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Letters from Madrid: Huy! Fonts joins TN

Juanjo López started humbly, with quick sketches and uploads to Dafont. Now, his foundry Huy! Fonts is among Madrid’s best, with popular faces like Schotis, Graveur, and Pliego. Here, he tells us how each typeface requires a new process and why he draws inspiration from vernacular typography more than contemporary designs.

If you can remember a specific moment, when and why did you become interested in type design?

I don’t remember how lettering or calligraphy started to interest me, but I do remember that I had already started practicing a bit when I discovered that there was something called FontLab, a program in which drawings were made and converted into type. I downloaded the trial version, saw a bunch of little squares to fill in, and–with the pencil of my Wacom–I started with the A until I got to the Z. Then, bored out of my mind, I drew a-z. And then, very disgusted, I drew numbers and some punctuation marks. As I didn’t know anything about spacing or kerning I skipped those annoying steps and simply exported the drawings with my mother’s name (Paquita) and uploaded it to Dafont. It must have taken me about two hours in total to go from being interested in type design to my first release.

What is the story behind your early typefaces?

Paquita was the worst type in the world, but I found it amazing that people used it. At first they were my friends, but one day I found an American comic that used it and I started drawing more and uploading them to retailers where people, incredibly, bought them.

I was learning by reading the FontLab manual, but without a design education, I didn’t really know what I was doing. Whenever I didn’t have a design job, I would go back to my type, but without any goal. It was when I joined a digital typography course years later that I really started to become aware of how (and why) to make type.

Why did you start your own foundry, and what is the story behind your foundry’s name?

At some point I thought that a name should be given to all this. I was not very inspired and thought of Huy! which is an exclamation of surprise in Spanish. Something like Whoops! or Huh! and I think in some way it describes the diversity of my work.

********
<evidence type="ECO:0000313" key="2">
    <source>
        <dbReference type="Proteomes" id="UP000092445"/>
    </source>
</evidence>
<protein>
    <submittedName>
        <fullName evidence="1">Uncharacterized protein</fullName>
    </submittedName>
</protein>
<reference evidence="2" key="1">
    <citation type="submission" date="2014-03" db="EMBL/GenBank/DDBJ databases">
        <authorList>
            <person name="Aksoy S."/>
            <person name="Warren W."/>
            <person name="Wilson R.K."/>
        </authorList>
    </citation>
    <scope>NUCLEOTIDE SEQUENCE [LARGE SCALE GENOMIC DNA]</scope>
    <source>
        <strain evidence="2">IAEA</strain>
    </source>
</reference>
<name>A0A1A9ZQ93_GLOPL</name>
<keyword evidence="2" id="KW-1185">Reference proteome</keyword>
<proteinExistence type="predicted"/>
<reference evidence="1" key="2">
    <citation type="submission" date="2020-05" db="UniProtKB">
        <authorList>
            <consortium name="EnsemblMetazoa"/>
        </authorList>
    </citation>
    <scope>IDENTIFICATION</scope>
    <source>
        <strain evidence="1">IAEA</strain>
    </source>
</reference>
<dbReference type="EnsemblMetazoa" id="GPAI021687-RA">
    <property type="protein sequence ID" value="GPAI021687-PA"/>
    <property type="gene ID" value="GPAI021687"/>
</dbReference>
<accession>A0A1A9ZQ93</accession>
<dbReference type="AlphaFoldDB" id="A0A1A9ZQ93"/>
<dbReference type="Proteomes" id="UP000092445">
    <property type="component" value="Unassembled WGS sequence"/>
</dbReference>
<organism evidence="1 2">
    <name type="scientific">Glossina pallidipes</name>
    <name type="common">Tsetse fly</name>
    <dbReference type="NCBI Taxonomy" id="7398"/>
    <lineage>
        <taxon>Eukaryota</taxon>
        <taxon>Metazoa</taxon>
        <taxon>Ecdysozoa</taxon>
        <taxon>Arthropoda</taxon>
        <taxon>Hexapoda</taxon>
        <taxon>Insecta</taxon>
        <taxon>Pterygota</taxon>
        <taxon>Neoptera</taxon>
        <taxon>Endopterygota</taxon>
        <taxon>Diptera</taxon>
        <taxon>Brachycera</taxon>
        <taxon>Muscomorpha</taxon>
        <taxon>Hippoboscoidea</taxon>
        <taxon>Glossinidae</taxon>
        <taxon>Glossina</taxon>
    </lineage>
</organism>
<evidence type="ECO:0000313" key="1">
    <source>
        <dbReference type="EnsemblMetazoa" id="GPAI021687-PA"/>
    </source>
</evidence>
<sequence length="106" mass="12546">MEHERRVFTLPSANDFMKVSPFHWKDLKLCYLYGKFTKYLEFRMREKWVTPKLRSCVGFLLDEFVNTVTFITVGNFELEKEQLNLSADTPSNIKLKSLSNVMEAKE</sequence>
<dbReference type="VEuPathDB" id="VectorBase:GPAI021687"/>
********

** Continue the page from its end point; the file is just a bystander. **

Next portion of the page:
Pliego (Medium)
Huy! Fonts

Huy! Fonts is a type foundry dedicated to capturing the impact of letters in our visual culture, from Renaissance text faces to signpainting.

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How do your design processes differ from one typeface to another?

With each design I learn new things, so the next project always adds improvements to the process. Apart from that, each font calls for a different way of drawing: Pliego is made without a single straight line and in a very organic way. First, I drew an alphabet very quickly and then I fixed things here and there until everything was in harmony, as if modeling a clay figurine. With Graveur, I had access to lead material from the 16th century, so tried to be methodical and faithful to what I saw under the microscope. In general, after a very restrained typeface comes a very free one.

What are your major sources of design inspiration?

My inspiration is primarily the vernacular lettering that survived through digital uniformity and surrounds me on a daily basis. I’m much more interested in 1970s pastry wrappers than I am in mainstream design history. I’m an antique flea market animal and that’s also where old books by master punch cutters have entered my interests. So old masters and junk seem to be my inspiration!


Juanjo López photographic 16th century lead type as inspiration for Graveur.

Do you have a favorite example of seeing your type used in the wild?

I’m grateful to all designers who trust in my work but, if I have to choose a favorite, there is a Finnish design studio called Studio Kiss, whose designer Tuija Tarkiainen makes wonderful books with my typeface Schotis.

Schotis (1)
Schotis (2)
Schotis (4)

A few book designs by Studio Kiss using Schotis.

Tell me about the typefaces with which you’re launching on Type Network.

I think Type Network has picked my most useful types, the families that I like the most and which provide the greatest possibilities for designers.


La Fabrique de Parapluies is a family business that has been designing, manufacturing, and restoring umbrellas and parasols since 1882. Their updated signage makes great use of Xunga.

What does it mean for you to be joining Type Network? Who among the foundry partners and staff are you most excited about working with?

I’m elated to be in such good company. The care with which the team of Glenda and Guido ensure we’re offering a quality product is impressive. As for the partners, in a recent Zoom meeting I took a screenshot to show off being in the same room as Matthew Carter!

What is next for you?

Huy! Fonts has grown without any order, adapting to my interests at each moment and focusing more on drawing the next letter than on promoting what I already have. Now, I think it’s time to think about publicizing my work and improving everything that surrounds the letters.

I also hope to launch, later this year, a new foundry focused on the letters of my city, Madrid. A side project to have fun playing with letters, which is the main reason for doing these things.

Graveur, Schotis, Xunga, Rotulo, and Pliego can be licensed for print, web, mobile apps, and ePubs. Webfonts may be tested for thirty days, and desktop trials are available upon request. Have a licensing question? Check out our support page or get in touch.